Monday, May 24, 2010

Why Billy Williams?

All the cards are from a set the Cubs issued in 1993 to honor Billy Williams.

Last Friday, I wrote about Topps' repeated mention of Billy Williams' 1961 Rookie of the Year award.

Jim left this comment: As a kid in the 1960s (and not being from Chicago) I wondered why some people held Billy Williams in such high regard.
Sure, he played in 9999 straight games, but where was the skill in that? In the NL, you had Mays, Aaron, and Clemente as the top-notch outfielders, with Brock, Rose, Flood, and Pinson after them. Personally, I put Williams as a 3rd-level outfield star, along with Willie Stargell, Rico Carty, and Willie Davis. Even on the Cubs, it seemed he was overshadowed (at least nationally) by Banks and Santo. I guess you had to be a Cubs fan to fully appreciate Williams.

Jim's impression of Billy during his playing days was the way he was view by most fans (outside Chicago). That really got me thinking. Did we Cubs fans have an over-inflated opinion of him? Where did Billy Williams fit in the scheme of things in the 1960's and early '70's National League?

I did some research over at What I found surprised me, and maybe it will surprise you too.

Billy Williams career with the Cubs was from 1961 through 1974 (though he had a cup of coffee with the team in 1959 and 1960). I wanted to see where he ranked among the league during that 15 year span in several different categories.

Here is what I found:

NL Home Runs, 1961 - 1974
1. Hank Aaron, 514
2. Willie McCovey, 409
3. Billy Williams, 390

NL RBI's, 1961 - 1974

1. Hank Aaron, 1459
2. Billy Williams, 1344
3. Ron Santo, 1246

NL Runs Scored, 1961 - 1974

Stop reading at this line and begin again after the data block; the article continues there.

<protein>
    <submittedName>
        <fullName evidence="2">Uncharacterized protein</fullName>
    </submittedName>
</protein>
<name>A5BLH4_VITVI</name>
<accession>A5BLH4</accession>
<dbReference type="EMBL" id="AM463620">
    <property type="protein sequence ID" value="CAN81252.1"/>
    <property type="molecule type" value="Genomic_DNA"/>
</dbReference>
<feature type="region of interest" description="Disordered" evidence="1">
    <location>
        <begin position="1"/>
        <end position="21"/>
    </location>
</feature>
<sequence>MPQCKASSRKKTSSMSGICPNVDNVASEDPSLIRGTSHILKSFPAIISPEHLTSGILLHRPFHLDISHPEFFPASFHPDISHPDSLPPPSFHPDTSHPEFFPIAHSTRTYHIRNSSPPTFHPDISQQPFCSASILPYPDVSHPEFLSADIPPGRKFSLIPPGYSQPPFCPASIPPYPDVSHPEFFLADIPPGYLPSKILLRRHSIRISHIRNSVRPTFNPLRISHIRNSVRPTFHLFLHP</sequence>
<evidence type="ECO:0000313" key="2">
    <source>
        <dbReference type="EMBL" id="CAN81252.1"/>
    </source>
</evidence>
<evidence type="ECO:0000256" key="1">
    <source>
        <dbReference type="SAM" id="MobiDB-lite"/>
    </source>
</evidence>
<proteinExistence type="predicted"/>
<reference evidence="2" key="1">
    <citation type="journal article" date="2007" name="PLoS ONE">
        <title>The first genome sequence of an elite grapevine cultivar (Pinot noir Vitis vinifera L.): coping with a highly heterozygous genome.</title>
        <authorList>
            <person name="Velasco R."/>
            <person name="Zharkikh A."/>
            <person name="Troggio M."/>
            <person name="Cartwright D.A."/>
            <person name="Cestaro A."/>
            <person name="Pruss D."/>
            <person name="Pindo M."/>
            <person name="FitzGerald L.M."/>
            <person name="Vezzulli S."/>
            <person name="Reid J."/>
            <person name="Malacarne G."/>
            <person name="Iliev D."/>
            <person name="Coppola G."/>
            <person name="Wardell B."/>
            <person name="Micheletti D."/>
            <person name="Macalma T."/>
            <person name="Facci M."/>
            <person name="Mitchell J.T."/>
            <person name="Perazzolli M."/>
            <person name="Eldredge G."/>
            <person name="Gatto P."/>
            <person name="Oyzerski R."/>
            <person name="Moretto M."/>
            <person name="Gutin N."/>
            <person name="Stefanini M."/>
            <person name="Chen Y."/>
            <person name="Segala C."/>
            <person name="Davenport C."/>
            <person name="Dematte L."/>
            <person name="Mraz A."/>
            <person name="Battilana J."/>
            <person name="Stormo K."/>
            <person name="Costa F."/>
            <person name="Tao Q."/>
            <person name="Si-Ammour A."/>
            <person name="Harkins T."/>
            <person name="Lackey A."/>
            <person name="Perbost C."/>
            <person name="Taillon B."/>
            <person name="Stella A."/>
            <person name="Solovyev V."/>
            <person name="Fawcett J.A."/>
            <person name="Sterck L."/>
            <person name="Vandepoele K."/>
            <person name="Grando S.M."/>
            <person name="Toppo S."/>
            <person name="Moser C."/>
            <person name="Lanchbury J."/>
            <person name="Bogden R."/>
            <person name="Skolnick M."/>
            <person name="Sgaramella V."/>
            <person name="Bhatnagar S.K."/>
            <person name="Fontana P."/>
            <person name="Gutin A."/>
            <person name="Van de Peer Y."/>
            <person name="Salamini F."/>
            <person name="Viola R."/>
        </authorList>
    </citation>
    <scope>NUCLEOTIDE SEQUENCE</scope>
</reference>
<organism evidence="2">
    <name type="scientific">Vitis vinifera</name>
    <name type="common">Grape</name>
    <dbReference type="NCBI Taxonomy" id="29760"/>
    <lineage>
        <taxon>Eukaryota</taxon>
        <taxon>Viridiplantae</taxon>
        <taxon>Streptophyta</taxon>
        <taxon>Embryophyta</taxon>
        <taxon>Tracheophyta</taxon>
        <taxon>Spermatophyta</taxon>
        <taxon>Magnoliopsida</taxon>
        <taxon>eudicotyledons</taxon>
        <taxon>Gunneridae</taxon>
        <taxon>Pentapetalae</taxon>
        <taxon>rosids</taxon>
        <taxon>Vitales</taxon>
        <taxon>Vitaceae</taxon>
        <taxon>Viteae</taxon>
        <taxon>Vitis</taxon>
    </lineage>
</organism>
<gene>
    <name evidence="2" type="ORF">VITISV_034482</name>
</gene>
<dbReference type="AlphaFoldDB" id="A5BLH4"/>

1. Hank Aaron, 1393
2. Lou Brock, 1303
3. Billy Williams, 1302

NL Hits, 1961 - 1974
1. Billy Williams, 2492
2. Lou Brock, 2388
3. Pete Rose, 2337

NL Doubles, 1961 - 1974
1. Billy Williams, 402
2. Pete Rose, 394
3. Lou Brock, 389

NL Games Played, 1961 - 1974
1. Billy Williams, 2183
2. Willie Davis, 2083
3. Hank Aaron, 2037

Billy Williams was my all-time favorite player (I wrote about that here), but even I was shocked to see him in the top three in every one of those categories. You would think with stats like those, he would be a perennial all star. Yet he made NL All-Star team only six times. So why didn't he get the praise? Why would Jim wonder about the high regard for Billy Williams?

Here is my take. First, Jim mentioned one reason: Billy was on a team that also included Ernie Banks and Ron Santo. Banks was a superstar when Billy joined the team and Williams was always in the shadow of Mr. Cub. Santo was loud and brash, the team captain; and he got lots of press.

Secondly, Billy Williams was a quiet, humble player. He never sought out the press. He didn't try to bring attention to himself. He just went about his business on the field and let his play do the talking. For almost eight seasons he was in the lineup for every single game. You just took for granted that he would get his hits, smash his homers, and knock in some runs.

And honestly, that is what I admired most about him. I am a quiet, shy person, and I could really relate to him. And a lot of fellow Cubs fans felt the same way. Ernie was Mr. Cub, but our true favorite was Billy Williams.

In some ways, Wrigley Wax is a Billy Williams type blog. I'm not loud or controversial. I don't seek the spotlight. Instead, I'm kind of quiet and unassuming, plodding along with my post a day. I hope I hit the occasional home run with what I've got here, but if I'm just a .300 hitter, I'm fine with that.

Jim's last line was, "
I guess you had to be a Cubs fan to fully appreciate Williams." I most definitely appreciated Billy Williams. I hope that some of you may come to appreciated him a little more, too.


  1. That was stuff I never realized about Williams either. Thanks for bringing it up. I kind of had Jim's question going until now.

  2. Wow, I'm completely surprised that Williams was 3rd in home runs during that time. I would have guessed that Orlando Cepeda, Jim Wynn, Ron Santo, and Dick Allen all had more than Williams.